Third Circuit Judge Theodore McKee/courtesy photo Third Circuit Judge Theodore McKee/courtesy photo

The U.S. Court of Appeals for the Third Circuit has rejected a challenge to a $9.59 million settlement in a New Jersey class action over alleged rigging of bids for municipal tax sale certificates.

The September 2016 settlement is fair and reasonable, and the appellant’s allegations of unequal treatment of class members are unfounded, the appeals court said Sept. 6 in In Re: New Jersey Tax Sales Certificates Antitrust Litigation.

Plaintiff-appellant Arlene Davies, who claimed she was charged higher interest on tax certificates because of collusion by investors who buy the certificates, challenged a U.S. District Court judge’s approval of the settlement as an abuse of discretion.

But Third Circuit Judges Theodore McKee, Thomas Ambro and Jane Roth said there had been no erroneous finding of fact, errant conclusions of law or improper application of law to fact.

The settlement, approved in September 2016 by U.S. District Judge Michael Shipp, ended four years of litigation over the state’s statutory scheme regulating the sale of tax liens for unpaid property taxes. As the appeals court describes it, the auction process is designed to be competitive, with bidding opening at an interest rate of 18 percent, representing the interest that the defaulted property owner must pay on the tax debt. The interest rate decreases with each successive bid.

The class action involved a claim that bidders colluded to keep interest rates higher than they would otherwise have been in truly competitive auctions.

U.S. District Judge Michael Shipp, applying a test set out by the Third Circuit in a 1975 case, Girsh v. Jepsen, said the $9.59 million settlement was “within the range of reasonableness” given the “significant risks of establishing liability, damages, and maintaining a class action.”

Davies claimed Shipp underestimated the relative strength of the case based on guilty pleas by several defendants and representatives of defendant companies in a related criminal case. She also said Shipp gave “undue emphasis” to the generic litigation risks inherent in any class action, and by his supposition that antitrust class actions are difficult to prove.

But McKee, writing for the circuit panel, said he could not find that Shipp abused his discretion in acknowledging the limited value of the antitrust case. He cited the lack of specific information provided by the guilty pleas concerning which auctions were rigged or the degree to which rigging changed the interest rate on any individual lien.

The appeals court also found no abuse of discretion in Shipp’s discussion of the litigation risks. Davies, McKee said, supplied no authority for her assertion that Shipp emphasized risks inherent in any general class action or antitrust class action. Rather, Shipp provided support for his conclusion that antitrust class actions are complex to prosecute, the panel said. His observation “was reasonable in light of the elements plaintiffs must demonstrate to establish their claim under Section 1 of the Sherman Act, e.g., that the defendants engaged in a concerted action that produced anticompetitive effects within the relevant product and geographic markets, was illegal, and injured the class as a proximate result,” McKee wrote.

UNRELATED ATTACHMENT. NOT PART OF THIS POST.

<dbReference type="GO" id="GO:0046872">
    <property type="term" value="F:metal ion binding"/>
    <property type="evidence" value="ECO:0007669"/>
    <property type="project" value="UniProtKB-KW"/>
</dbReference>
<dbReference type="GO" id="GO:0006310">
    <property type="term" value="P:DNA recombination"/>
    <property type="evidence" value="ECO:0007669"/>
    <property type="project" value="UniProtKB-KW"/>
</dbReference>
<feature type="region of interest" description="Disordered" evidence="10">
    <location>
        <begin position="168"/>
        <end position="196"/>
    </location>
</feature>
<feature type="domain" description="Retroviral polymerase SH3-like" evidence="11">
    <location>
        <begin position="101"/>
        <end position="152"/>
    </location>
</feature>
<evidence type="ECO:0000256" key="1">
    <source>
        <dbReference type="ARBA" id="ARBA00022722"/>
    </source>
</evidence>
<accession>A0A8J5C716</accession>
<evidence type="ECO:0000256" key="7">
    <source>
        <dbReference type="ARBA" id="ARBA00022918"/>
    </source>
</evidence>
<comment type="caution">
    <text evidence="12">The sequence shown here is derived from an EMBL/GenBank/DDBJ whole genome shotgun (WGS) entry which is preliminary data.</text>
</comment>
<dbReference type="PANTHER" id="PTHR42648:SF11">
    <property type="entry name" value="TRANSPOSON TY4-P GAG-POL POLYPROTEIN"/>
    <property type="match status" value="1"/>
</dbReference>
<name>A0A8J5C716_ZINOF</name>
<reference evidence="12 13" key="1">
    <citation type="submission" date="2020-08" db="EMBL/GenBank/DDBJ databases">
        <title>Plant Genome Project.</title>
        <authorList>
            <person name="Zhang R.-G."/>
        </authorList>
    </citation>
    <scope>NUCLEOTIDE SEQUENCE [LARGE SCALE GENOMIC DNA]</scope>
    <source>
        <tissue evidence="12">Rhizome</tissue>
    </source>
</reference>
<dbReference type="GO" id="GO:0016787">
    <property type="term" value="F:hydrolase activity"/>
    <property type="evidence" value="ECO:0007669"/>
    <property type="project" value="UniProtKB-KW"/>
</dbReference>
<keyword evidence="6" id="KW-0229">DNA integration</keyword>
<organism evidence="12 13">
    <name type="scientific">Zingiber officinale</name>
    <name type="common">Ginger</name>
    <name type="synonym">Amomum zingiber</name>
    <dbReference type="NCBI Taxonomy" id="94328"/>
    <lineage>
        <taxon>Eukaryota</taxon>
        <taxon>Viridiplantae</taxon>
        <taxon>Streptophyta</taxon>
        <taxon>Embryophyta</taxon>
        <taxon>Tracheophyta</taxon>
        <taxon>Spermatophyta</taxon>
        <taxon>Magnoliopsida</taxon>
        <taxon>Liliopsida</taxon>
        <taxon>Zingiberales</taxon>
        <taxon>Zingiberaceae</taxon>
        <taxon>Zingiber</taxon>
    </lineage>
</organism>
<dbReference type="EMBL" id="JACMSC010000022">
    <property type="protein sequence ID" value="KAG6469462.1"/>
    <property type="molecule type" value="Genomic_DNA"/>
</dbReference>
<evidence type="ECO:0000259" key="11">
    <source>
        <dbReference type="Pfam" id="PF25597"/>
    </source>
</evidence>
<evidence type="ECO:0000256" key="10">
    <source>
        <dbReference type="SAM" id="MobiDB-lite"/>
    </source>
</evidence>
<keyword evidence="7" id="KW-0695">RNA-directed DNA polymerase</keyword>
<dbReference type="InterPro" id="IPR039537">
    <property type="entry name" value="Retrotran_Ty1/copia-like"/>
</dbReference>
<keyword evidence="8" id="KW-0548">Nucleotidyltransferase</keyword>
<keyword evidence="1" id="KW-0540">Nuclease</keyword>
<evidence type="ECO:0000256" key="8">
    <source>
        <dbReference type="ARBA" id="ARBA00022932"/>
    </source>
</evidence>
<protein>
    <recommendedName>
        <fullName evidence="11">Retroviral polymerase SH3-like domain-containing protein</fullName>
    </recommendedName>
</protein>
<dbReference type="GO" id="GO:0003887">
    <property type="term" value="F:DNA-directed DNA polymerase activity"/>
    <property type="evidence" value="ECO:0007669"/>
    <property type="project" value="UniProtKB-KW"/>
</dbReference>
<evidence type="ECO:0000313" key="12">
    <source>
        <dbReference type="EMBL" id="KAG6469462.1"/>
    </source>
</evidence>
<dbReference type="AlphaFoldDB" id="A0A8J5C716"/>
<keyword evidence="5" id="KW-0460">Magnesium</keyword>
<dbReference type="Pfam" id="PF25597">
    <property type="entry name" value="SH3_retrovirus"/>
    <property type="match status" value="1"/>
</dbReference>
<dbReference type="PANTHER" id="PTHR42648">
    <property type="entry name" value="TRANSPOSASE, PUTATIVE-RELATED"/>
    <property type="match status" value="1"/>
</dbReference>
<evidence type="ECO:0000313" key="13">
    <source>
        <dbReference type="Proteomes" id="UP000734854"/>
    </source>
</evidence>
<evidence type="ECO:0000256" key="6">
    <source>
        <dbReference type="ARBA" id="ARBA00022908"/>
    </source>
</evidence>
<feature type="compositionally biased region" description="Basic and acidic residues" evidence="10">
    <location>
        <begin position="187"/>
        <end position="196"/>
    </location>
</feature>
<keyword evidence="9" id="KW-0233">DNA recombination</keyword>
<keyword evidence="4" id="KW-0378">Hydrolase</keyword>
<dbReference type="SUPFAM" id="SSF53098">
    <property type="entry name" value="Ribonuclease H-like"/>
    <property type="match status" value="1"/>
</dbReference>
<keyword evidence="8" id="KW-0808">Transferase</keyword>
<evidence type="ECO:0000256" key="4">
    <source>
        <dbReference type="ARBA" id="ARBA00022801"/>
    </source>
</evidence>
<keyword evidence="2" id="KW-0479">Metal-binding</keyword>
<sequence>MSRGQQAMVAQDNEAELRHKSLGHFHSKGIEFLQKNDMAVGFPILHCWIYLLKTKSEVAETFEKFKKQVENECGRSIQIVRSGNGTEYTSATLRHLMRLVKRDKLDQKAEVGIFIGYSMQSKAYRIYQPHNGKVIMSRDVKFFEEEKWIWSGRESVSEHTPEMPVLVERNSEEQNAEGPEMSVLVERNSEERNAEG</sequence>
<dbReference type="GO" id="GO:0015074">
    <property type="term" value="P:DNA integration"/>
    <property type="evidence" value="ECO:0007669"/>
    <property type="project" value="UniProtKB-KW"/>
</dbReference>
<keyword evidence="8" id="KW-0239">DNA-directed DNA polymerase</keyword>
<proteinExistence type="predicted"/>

Davies alleged she owned property that was the subject of a tax lien that was the subject of one of the rigged auctions. She was also a plaintiff in a separate case in state court in New Jersey, in which she sought compensation for damages as a result of the conspiracy, but the court ruled against her, according to court documents. Based on that ruling, parties in the appeal argued whether Davies had Article III standing, since she had already been adjudicated not to have suffered any injury from conduct by defendants. In a footnote, the Third Circuit acknowledged that standing had been raised as an issue, but chose to assume Davies had standing and ruled on the merits.

According to the suit, the defendants frequented the auctions and would agree beforehand which liens each would bid on, often resulting in sales at 18 percent interest instead of lower rates.

The certified class consisted of owners of New Jersey real property between Jan. 1, 1998, and Feb. 28, 2009, who had certificates purchased by one of the defendants at auction for an interest rate above zero percent.

Shipp in 2014 refused to dismiss state and federal antitrust claims.

Bruce Greenberg of Lite DePalma Greenberg in Newark, who represents plaintiffs Gila Bauer, Melissa Jacobs, Frances Schmidt, Donald Schmidt, and Son Inc., said in an email about the ruling, “We are very pleased that the Third Circuit upheld Judge Shipp’s approval of the settlement in this case, which will provide millions of dollars in monetary relief and other benefits to the many New Jersey citizens who comprise the class.”

Davies’ lawyers, Dennis Drasco of Lum, Drasco & Positan in Roseland and Justin Weiner of Molo Lamken in Chicago, did not respond to requests for comment about the ruling.